Ocean iron fertilization

La fertilisation des océans : l'expédition germano-indienne de 2009
12
Article Index
THE LOHAFEX EXPEDITION ITINERARY
12

In 2009 and 2010, an Indo-German scientific expedition dusted the ocean with iron to stimulate the biological pump that captures atmospheric carbon dioxide. Two onboard scientists tell the story of this controversial project. Besides raising the polemic on using geo-engineering to combat global warming, the expedition provided unprecedented knowledge about the oceans' biogeochemistry.

Oceans play a key role in shaping global climate by regulating atmospheric concentrations of the planet-warming greenhouse gas, carbon dioxide (CO2). However, given that fossil fuel burning has swamped the natural carbon cycle, geoscientists face the challenge of manipulating those natural processes to increase ocean uptake of CO2 from the atmosphere. One such technique, ocean iron fertilization (OIF) seeds certain ocean regions with trace amounts of iron to stimulate growth of the microscopic plant-like organisms known as phytoplankton, which then die and sink. A vital scientific experiment, designed to further understanding of this process and its potential, generated considerable controversy and stiff opposition from some environmental groups because of its perceived dangers, even as it revealed important new findings about plankton ecology and the limitations of OIF as a way to enhance oceans' CO2 sequestration. This paper will describe the challenges the authors faced when conducting the OIF experiment known as LOHAFEX in the southwest Atlantic Ocean in early 2009, and present its key findings.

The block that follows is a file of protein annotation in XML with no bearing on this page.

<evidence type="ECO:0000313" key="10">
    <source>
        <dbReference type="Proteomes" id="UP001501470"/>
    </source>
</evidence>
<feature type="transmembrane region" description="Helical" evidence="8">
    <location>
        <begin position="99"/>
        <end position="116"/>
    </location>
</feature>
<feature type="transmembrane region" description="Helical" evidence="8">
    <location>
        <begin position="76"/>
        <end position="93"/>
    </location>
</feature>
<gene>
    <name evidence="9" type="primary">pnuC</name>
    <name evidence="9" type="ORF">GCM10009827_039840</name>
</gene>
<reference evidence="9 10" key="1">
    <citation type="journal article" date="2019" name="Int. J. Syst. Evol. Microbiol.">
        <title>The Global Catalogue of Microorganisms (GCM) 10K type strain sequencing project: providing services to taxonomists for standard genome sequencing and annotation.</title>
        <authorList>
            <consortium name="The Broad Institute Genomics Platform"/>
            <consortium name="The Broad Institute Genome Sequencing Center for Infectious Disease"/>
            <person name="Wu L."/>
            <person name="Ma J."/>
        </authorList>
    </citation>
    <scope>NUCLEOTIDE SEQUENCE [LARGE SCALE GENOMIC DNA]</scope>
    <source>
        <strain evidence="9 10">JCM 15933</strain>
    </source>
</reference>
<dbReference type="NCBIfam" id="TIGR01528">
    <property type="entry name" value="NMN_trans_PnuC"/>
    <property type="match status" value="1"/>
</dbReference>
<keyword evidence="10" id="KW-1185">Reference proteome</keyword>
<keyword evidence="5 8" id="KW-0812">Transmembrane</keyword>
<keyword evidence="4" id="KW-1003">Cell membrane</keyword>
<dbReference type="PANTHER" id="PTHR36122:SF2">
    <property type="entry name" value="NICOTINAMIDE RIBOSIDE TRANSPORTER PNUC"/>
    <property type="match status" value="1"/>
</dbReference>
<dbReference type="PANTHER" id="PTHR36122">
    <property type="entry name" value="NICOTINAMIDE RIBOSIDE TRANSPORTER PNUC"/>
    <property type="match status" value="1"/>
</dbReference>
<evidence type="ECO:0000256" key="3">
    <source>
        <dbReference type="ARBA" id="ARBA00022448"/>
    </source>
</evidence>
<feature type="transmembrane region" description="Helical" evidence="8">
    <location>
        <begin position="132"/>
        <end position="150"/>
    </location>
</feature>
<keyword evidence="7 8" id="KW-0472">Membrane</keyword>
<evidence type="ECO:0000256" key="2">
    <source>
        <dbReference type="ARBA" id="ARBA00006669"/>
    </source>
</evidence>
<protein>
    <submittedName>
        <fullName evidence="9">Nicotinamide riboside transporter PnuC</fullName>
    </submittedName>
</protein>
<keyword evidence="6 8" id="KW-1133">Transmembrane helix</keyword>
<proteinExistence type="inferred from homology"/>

The oceans' special role arises because they help absorb CO2; they currently contain about fifty times the amount present in the atmosphere. During the past century, atmospheric carbon dioxide concentrations - the leading greenhouse gas - have risen by one-hundred parts per million/volume (ppm/v), equivalent to about 200 gigatonnes (Gt = 109 tonnes) or nearly one-third of the total carbon in all terrestrial vegetation. Even extensive reforestation - highly unlikely in the face of increasing use of land for food and biofuels - would have only a limited effect on present-day excess CO2 levels. To mitigate ongoing global warming beyond curbing additional emissions, we advocate research on reducing atmospheric CO2, because natural processes removing anthropogenic (human-caused) CO2 (largely uptake by the oceans) will take thousands of years. Such endeavors, including techniques to cool the planet, are termed "geo-engineering." A recent report by the UK Royal Society recognizes that no single measure will suffice and that it will be necessary to use a portfolio of techniques to address the growing problem (The Royal Society 2009). One possible measure is to fertilize nutrient-rich regions of the ocean with trace amounts of iron to stimulate phytoplankton growth. After blooming, the phytoplankton die and sink out of the surface layer, transferring carbon to the deep ocean and sea-floor sediments, a process called the "biological carbon pump."

Ocean iron fertilization (OIF) experiments represent a powerful new tool to study and quantify ecological and biogeochemical processes in the ocean. The first OIF experiments were carried out in the mid-1990s: they clarified the paradox of low phytoplankton productivity in three extensive, nutrient-rich areas of the ocean at both tropical and polar latitudes (the sub-arctic Pacific, the Equatorial Pacific and the Southern Ocean). Martin (1990) proposed that phytoplankton growth rates in these regions, in particular the entire Southern Ocean, were limited by the low supply of iron (Fe) from continental sources. The hypothesis had an interesting second part related to climate: at the height of the last Ice Age, 20,000 years ago, northern Europe and North America were covered by three-kilometre thick ice sheets; sea levels were 100 metres lower and atmospheric CO2 concentrations were 100 ppm/v lower than those of a century ago. Martin (1990) argued that the much higher input of iron-rich dust to these regions during the cold, dry Ice Ages would have stimulated productivity and hence sequestered more CO2 in the deep ocean than during subsequent warm, wet periods. A corollary of this "iron hypothesis" is that artificial iron fertilization of surface waters in these regions would enhance the uptake of CO2 from the atmosphere.